Books: Men in Ironic Masques ; Astraea by Jane Stevenson Jonathan Cape, Pounds 15.99, 308pp; It's History, but Not as We Know It. Stevie Davies Admires the Visual Tricks and Treats of a Novel That Paints a Teasing Portrait of the Past
Davies, Stevie, The Independent (London, England)
CANDLELIGHT GLOWING on mobile faces, recessive figures static in shadow: Jane Stevenson's Astraea, set in 1630s Holland, invents a language bathed in the illusionist techniques of Dutch realism, as if to beckon readers into a perspective box or camera obscura into a painted world. This is realism purchased by cunning diffractions and compositional sleights.
In this strange trompe d'oeil world, the eye focuses the historical figure of the tragic Winter Queen", Elizabeth of Bohemia, with her black lover. A black lover? A secret mystical marriage, sanctioned by the queen's Calvinist chaplain in the name of millennarian alchemy? Even those who know the period well may well ask, did Elizabeth have an African lover? Yet we can't prove the man's non-existence: for most of history is pure darkness to us and what we discern there, we divine. "It is hard to look into darkness and see nothing," observes the Yoruba prince, ex-slave, sage, shaman, pensive fellow-human.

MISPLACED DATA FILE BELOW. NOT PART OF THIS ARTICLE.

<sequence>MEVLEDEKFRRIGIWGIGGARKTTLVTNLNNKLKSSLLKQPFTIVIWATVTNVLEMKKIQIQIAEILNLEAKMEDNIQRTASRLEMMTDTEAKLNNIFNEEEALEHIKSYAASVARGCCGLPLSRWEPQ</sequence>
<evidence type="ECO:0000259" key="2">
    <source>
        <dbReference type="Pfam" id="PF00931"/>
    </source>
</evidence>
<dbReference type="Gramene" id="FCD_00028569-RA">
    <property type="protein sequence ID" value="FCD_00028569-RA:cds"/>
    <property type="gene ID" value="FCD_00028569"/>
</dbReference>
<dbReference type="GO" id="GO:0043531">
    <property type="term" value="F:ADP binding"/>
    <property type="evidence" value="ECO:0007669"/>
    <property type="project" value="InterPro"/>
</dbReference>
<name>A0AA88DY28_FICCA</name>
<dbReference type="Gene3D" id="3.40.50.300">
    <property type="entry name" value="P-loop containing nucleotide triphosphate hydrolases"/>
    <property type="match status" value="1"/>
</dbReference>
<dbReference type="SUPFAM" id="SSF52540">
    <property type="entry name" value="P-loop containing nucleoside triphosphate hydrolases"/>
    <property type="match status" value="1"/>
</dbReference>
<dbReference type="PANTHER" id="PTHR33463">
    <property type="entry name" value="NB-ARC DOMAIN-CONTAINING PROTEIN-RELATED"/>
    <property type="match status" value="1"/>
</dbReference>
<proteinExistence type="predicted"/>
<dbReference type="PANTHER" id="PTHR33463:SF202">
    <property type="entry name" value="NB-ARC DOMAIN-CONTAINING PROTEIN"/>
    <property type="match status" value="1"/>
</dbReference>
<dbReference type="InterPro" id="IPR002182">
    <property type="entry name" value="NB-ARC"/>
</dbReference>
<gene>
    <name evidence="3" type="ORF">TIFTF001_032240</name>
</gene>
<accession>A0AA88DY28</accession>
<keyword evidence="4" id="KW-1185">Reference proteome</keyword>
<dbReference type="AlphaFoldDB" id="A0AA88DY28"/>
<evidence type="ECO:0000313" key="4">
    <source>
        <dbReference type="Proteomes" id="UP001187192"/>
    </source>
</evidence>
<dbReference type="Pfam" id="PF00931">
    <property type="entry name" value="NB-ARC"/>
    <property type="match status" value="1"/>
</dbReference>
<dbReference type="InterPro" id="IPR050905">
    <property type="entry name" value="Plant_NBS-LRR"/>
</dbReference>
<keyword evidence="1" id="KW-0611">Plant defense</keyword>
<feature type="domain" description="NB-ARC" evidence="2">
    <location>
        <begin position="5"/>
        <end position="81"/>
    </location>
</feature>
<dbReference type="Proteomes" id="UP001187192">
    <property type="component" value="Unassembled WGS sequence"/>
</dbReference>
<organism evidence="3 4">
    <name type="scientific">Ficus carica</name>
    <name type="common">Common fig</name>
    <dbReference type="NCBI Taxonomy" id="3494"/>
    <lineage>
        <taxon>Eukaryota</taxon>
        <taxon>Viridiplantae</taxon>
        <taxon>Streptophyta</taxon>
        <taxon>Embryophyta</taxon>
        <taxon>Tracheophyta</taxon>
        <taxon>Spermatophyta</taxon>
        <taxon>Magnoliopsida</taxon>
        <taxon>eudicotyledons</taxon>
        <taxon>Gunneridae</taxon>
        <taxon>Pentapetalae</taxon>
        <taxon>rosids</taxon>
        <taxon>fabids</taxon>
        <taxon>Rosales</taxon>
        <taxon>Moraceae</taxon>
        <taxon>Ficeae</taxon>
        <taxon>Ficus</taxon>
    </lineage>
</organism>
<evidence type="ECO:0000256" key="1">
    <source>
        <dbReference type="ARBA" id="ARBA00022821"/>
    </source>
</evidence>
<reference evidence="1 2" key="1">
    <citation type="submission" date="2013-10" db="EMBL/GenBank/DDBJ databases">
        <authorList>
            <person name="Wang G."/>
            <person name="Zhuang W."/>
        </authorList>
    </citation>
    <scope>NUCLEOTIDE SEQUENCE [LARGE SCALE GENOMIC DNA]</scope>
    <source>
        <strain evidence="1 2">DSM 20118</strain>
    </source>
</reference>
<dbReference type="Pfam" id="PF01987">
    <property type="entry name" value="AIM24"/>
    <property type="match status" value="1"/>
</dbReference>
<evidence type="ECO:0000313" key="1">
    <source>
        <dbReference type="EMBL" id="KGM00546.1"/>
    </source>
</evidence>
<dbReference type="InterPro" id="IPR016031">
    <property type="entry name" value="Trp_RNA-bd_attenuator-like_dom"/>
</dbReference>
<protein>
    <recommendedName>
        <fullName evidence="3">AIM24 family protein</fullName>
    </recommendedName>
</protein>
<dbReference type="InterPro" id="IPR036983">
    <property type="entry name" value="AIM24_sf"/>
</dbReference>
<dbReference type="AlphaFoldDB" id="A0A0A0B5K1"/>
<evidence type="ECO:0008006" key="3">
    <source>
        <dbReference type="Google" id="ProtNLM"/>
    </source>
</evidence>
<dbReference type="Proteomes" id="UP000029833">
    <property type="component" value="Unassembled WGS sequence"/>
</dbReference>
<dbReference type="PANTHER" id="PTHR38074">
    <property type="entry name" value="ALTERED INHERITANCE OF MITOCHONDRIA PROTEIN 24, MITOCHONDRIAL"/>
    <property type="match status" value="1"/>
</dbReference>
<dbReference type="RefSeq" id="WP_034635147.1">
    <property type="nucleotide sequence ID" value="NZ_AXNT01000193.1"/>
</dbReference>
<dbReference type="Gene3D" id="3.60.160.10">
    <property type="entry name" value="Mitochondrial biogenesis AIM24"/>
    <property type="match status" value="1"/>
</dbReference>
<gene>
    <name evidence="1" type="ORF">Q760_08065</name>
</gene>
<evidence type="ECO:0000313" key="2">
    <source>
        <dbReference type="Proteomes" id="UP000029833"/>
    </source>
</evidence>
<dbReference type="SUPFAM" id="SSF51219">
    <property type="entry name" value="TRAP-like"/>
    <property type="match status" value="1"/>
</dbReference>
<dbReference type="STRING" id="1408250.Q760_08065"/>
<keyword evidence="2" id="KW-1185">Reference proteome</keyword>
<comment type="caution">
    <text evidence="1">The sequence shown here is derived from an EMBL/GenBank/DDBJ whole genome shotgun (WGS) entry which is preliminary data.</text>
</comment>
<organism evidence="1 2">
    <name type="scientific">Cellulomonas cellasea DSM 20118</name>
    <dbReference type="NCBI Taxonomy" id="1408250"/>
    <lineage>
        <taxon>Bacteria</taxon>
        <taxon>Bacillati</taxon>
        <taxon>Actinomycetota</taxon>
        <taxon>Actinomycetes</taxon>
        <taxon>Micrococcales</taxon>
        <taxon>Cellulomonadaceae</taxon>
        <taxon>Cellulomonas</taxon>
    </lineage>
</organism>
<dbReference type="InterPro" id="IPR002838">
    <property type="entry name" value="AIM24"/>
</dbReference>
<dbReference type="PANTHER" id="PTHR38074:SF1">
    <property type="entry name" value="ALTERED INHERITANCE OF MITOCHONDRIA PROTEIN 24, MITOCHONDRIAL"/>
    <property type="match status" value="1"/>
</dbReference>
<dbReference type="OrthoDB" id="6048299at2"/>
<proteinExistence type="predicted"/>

Stevenson's quartet of novellas, Several Deceptions, announced a theme of narrative duplicity: her first novel, London Bridges, focused on a labyrinthine scam. Astraea is an audacious melange of fact and fabrication, a tall tale of the mating of an exiled black king and white queen, begetting an apocalyptic child. Behind it stands Shakespeare's The Winter's Tale, performed for Elizabeth and the Elector Palatine's nuptials in 1612.
In youth hailed as the Protestant hope in warring Europe, Elizabeth went on to demonstrate the shambles of history. She and her husband were driven out of Bohemia. Her masque-like idyll was succeeded by humiliation and widowhood. The ageing Winter Queen ate the bitter bread of exile, her penurious court overrun by rats and mice, louts and creditors, burdened by irksome unmarried daughters. …